March 14, 2023
In February, we presented our readers with the 2022 Strasbourg Observers Best & Worst Poll, in which we asked you to vote for your preferred candidates as shortlisted for the categories of Best Judgment of 2022, Worst Judgment of 2022, and Best Separate Opinion of 2022. We would like to thank everyone who participated in this vote, and are happy to announce the results!
Best Judgment of 2022
In the category of best judgment, with a total number of 162 votes, the winner is… Safi and others v. Greece!
1st place: Safi and others v. Greece – 28.4%
2nd place: Elmazova and Others v. North Macedonia – 19.14%
3rd place: G.M. and Others v. Moldova – 18.52%
Safi and Others v Greece concerns the sinking of a fishing vessel carrying 27 migrants who tried to enter Greece from Turkey. According to the applicants, the incident happened after the Greek coastguard vessel approached at a very high speed in order to push the fishing boat back to Turkish waters. The sinking led to the death of 11 passengers. In a unanimous judgment, the Court found multiple violations of the Convention. It found a violation of the procedural and substantive limbs of the right to life under art. 2 ECHR, since Greece has failed to properly investigate the incident and to undertake all measures that could reasonably be expected from state authorities to prevent the loss of life. Furthermore, the Court found a violation of art. 3 ECHR on the prohibition of inhuman and degrading treatment, as the survivors were subjected to body searches after the incident. According to the Court, such searches were not based on compelling security needs.
The result of this vote demonstrates the appreciation of our readership to the Court when it takes a stand against illegal pushbacks of migrants, which have caused the loss of lives in the treacherous Mediterranean waters and represent what Niamh Keady-Tabbal and Itamar Mann call “an erosion of refugee law, and a parallel license to inflict ever more extreme violence upon people on the move who are not bone fide refugees.” Nevertheless, the differences in votes between the five nominees are not stark. This indicates that as far as our readers are concerned, many of the Court’s judgments deserve appreciation.
Worst Judgment of 2022
In the category of worst judgment, with a total number of 165 votes, the winner (or, more aptly, loser) is… Y and Others v. Bulgaria!
1st place: Y and Others v. Bulgaria – 40.00%
2nd place: Muhammad v. Spain – 24.85%
3rd place: Savickis and Others v. Latvia – 12.73%
Y and Others v. Bulgaria is a tragic case of domestic violence. V was a victim of abuse by her husband and had submitted various complaints to the Bulgarian authorities during the course of nine months. On 18 August 2017, she was shot and killed by her husband. The ECtHR eventually found no violation of the accessory right to non-discrimination under Article 14 ECHR. According to the Court, the applicants had failed to provide statistical evidence demonstrating general complacency of Bulgarian authorities towards domestic violence. This is despite the Court already finding that the failure of Bulgaria in keeping statistical evidence was a serious omission.
The result reveals that our readership is concerned about the Court’s approach to the burden of proof in domestic violence cases, which puts victims at a disadvantage as the state is in a (much) better position to collect and maintain statistical evidence. The second judgment in this category is Muhammad v Spain, which reveals a similar concern about the allocation of the burden of proof in (alleged) racial profiling cases.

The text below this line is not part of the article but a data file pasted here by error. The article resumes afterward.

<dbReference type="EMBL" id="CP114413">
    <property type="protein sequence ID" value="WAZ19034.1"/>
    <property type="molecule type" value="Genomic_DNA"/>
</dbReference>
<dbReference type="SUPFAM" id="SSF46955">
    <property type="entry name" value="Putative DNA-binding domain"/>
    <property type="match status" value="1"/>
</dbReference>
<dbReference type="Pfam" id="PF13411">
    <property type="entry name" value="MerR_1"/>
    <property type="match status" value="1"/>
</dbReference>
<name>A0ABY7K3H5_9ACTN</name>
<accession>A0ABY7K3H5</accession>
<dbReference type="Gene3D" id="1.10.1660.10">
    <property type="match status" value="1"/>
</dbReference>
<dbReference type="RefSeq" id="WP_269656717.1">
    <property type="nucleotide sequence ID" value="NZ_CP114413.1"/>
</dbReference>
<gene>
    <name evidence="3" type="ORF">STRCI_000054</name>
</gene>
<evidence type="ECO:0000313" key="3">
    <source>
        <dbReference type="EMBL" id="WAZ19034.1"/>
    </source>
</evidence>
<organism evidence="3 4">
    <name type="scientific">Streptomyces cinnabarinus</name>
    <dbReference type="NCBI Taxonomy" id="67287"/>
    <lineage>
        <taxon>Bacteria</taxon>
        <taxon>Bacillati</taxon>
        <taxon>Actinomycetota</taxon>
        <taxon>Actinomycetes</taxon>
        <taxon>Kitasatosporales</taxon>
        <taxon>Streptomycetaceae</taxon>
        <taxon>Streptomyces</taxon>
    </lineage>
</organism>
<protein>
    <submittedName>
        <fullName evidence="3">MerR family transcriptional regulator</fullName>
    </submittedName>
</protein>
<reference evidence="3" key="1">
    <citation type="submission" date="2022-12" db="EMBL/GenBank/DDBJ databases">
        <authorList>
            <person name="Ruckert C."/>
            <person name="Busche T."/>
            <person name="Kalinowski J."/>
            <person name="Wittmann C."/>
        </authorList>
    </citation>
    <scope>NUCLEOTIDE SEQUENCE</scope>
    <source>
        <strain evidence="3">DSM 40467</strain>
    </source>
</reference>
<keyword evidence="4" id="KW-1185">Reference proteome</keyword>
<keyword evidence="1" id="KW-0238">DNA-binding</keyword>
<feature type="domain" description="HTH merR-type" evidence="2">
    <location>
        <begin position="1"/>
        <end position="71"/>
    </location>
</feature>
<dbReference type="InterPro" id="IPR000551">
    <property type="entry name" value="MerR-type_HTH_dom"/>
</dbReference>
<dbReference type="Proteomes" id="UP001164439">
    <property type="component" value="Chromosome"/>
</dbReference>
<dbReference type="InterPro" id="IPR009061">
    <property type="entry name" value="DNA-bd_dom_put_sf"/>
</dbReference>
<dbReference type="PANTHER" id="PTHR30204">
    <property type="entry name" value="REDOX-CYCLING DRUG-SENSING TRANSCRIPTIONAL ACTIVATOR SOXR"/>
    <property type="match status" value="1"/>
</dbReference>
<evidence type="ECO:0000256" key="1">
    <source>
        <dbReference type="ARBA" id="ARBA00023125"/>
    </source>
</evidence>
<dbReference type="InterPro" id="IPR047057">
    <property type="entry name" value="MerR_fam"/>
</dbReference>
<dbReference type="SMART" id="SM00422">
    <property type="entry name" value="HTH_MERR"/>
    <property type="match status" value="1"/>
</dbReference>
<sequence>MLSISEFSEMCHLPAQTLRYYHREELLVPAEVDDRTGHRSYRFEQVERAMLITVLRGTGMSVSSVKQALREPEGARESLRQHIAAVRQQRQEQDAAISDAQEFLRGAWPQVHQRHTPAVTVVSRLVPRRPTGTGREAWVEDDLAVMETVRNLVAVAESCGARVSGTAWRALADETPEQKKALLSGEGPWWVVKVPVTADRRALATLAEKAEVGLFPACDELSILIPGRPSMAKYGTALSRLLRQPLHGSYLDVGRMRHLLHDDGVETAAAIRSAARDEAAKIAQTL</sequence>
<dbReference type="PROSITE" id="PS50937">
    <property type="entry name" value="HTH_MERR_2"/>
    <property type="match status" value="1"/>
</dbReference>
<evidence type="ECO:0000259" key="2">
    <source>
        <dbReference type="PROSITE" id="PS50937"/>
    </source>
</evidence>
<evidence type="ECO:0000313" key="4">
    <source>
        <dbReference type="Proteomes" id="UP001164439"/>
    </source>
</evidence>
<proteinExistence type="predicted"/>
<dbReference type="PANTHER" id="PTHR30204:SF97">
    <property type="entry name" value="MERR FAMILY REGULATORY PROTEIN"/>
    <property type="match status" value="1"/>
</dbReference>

Best Separate Opinion of 2022
In the category of best separate opinion, with a total number of 165 votes, the winner is… Judge Krenc in Muhammad v. Spain!
1st place: Judge Krenc in Muhammad v. Spain – 35.15%
2nd place: Judge Šimáčková in Bouton v. France – 23.03%
3rd place: Judges O’Leary, Grozev and Lemmens in Savickis v. Latvia – 18.18%
It is perhaps not a coincidence that the winner of the ‘best separate opinion of 2022’ is Judge Krenc in Muhammad v. Spain, given that the majority judgment came second in the category of worst judgment. This case of alleged racial profiling involved a person of Pakistani nationality who was subjected to impromptu identity check in a crowded area of Barcelona, where pickpocketing is common. As mentioned above, the allocation of the burden of proof was a central aspect of the case.
In his dissenting opinion, Judge Krenc noted that “[t]he present judgment rightly emphasises the importance of combating racial discrimination, which ‘is a particularly invidious kind of discrimination and, in view of its perilous consequences, requires from the authorities special vigilance and a vigorous reaction’”. While he acknowledged that identity checks for security reasons pursue a legitimate aim under the Convention, Judge Krenc emphasised that people cannot be targeted solely based on their ethnicity. In the case at hand, he was unable to share the view of the majority, arguing that the Spanish authorities had failed to fulfil their obligation to carry out an effective investigation. Moreover, he emphasised that the majority should have addressed the positive obligation of the state to set up an adequate legal framework providing effective safeguards against racial profiling. Judge Krenc also tackled the issue of evidence by emphasizing that applicants are facing difficulties in proving discriminatory intent on the part of the authorities.
The overlap between this result and the two ‘worst judgments of 2022’ confirms the reservations (some of) our readers have about the Court’s approach to the allocation of the burden of proof in discrimination cases, in which the victims are often in a vulnerable situation.